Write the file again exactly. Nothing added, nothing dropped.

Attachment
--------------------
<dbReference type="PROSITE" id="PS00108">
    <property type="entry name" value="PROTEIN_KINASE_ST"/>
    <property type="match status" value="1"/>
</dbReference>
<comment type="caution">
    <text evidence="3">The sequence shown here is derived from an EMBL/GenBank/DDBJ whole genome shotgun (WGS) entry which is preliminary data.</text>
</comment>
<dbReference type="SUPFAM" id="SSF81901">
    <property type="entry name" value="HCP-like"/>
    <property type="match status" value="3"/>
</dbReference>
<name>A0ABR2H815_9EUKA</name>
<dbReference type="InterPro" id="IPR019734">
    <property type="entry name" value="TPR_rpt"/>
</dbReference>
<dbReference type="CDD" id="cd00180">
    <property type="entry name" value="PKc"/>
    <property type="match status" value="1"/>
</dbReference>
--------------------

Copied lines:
<dbReference type="PROSITE" id="PS00108">
    <property type="entry name" value="PROTEIN_KINASE_ST"/>
    <property type="match status" value="1"/>
</dbReference>
<comment type="caution">
    <text evidence="3">The sequence shown here is derived from an EMBL/GenBank/DDBJ whole genome shotgun (WGS) entry which is preliminary data.</text>
</comment>
<dbReference type="SUPFAM" id="SSF81901">
    <property type="entry name" value="HCP-like"/>
    <property type="match status" value="3"/>
</dbReference>
<name>A0ABR2H815_9EUKA</name>
<dbReference type="InterPro" id="IPR019734">
    <property type="entry name" value="TPR_rpt"/>
</dbReference>
<dbReference type="CDD" id="cd00180">
    <property type="entry name" value="PKc"/>
    <property type="match status" value="1"/>
</dbReference>